Creating a Living Culture – Tulalip Foundation and Tulalip Tribe’s Hibulb Cultural Center
The Tulalip Foundation supports the Tulalip Tribes and surrounding communities of Tulalip, Washington, including the Hibulb Cultural Center, whose mission is to collect and enhance the history, cultural values and spiritual beliefs of the Tulalip Tribes. The center is a “living environment” where the public can learn through poetry readings, lectures, films and artist workshops, and local artists can display their work and teach others their skills.
After being awarded the grant, Museum Curator Tessa Campbell headed to the ATALM Conference with a goal to learn best practices from other organizations: specifically how to lead a successful evaluation process and improve the museum’s displays.
Campbell explained that the museum never had an evaluation process. “We didn’t know how our guests would find out about us or what else they would like to see in the museum,” she said. Through the training, she learned what should be involved in a proper evaluation, which has enabled the museum to create a stronger marketing plan.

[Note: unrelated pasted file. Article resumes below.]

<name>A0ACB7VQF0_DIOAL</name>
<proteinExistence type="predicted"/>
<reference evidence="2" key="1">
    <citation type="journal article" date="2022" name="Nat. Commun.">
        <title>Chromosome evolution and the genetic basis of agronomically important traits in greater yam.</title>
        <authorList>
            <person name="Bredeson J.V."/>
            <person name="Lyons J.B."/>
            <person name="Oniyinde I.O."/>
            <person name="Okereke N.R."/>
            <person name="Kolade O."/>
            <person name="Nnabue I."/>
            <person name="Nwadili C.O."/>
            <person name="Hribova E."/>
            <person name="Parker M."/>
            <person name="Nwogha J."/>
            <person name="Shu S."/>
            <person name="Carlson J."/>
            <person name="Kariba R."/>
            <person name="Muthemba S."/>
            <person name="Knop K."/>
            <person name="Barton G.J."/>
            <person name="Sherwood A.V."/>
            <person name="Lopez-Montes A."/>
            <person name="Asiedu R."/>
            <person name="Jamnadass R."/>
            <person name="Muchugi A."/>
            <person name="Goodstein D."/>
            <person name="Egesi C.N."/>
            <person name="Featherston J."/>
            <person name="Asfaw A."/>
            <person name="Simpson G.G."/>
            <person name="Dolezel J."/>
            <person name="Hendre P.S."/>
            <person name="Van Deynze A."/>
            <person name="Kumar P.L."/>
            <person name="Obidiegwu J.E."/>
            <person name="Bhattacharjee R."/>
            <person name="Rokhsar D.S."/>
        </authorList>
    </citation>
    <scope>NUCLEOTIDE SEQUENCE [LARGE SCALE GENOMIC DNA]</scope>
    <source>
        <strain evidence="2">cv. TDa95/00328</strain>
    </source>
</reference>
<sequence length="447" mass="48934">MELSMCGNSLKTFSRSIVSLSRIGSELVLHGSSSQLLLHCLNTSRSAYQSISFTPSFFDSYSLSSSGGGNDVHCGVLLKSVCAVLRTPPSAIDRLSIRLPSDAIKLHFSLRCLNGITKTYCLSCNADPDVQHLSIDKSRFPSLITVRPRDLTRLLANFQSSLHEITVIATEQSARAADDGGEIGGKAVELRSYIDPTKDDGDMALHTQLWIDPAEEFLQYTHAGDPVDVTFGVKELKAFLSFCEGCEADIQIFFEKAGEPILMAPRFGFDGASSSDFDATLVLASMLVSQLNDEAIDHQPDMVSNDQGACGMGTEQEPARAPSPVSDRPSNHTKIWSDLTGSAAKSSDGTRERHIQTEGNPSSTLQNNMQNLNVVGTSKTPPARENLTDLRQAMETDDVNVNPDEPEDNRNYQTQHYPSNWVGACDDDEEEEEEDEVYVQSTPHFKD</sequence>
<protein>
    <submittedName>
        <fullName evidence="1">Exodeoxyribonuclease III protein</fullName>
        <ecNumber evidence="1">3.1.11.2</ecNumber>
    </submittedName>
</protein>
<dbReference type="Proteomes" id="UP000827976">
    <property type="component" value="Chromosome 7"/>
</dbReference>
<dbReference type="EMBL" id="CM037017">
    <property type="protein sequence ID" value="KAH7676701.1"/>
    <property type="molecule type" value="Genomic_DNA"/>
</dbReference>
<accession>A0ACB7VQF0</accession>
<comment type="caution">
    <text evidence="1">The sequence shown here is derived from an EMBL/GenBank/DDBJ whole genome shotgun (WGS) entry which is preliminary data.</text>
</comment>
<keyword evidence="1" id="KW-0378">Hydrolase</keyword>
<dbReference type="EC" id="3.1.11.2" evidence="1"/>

Campbell also came back armed with how to improve the look and feel of the whole gallery. Before the training, the display labels were poorly lit, long and wordy, and often illegible, she said. Through the workshops, they learned how to improve the structure of the displays along with techniques for layering text, grouping items, and breaking down information.
Tulalip Foundation Executive Director Nicole Sieminski said the new displays will help people learn from the past and bring that knowledge into the future. “We have to improve our presentation and show that our culture and art are still alive. We want to convey that things are still being created,” she said.